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(born c. 305, Cyrene, North Africadied c. 240 BC) Greek poet and scholar. He migrated to Egypt, where he worked at the Library of Alexandria. Of his voluminous writings, only fragments survive. His best-known poetical work is the Causes (c. 270 BC), a medley of obscure tales explaining the origins of customs, festivals, and names. He is the most representative poet of the erudite and sophisticated Alexandrian school. His most famous prose work is the Pinakes (Tablets) in 120 books, a catalog of the authors whose works were held in the library.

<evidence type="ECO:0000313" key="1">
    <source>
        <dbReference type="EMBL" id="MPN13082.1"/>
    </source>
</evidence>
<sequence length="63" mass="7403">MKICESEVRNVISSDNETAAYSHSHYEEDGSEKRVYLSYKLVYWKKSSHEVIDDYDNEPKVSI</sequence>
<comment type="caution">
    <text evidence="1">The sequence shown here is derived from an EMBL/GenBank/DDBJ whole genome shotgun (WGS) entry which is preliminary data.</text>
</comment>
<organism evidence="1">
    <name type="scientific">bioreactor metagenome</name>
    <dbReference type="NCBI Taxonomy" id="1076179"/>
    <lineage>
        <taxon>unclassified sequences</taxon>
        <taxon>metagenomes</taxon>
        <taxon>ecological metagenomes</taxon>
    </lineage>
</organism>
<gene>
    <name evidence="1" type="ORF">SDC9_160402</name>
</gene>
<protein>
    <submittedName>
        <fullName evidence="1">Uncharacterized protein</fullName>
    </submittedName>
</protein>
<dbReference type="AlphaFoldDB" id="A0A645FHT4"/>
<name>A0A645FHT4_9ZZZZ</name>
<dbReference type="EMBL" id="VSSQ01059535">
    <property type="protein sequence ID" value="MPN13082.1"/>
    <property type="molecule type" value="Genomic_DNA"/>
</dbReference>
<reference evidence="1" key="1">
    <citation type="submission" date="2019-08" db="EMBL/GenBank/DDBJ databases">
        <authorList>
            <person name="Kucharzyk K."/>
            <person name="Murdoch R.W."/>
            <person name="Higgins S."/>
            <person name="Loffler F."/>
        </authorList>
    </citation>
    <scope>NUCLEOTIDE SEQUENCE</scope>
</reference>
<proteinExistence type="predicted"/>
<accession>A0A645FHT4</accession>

This entry comes from Encyclopædia Britannica Concise. For the full entry on Callimachus, visit Britannica.com.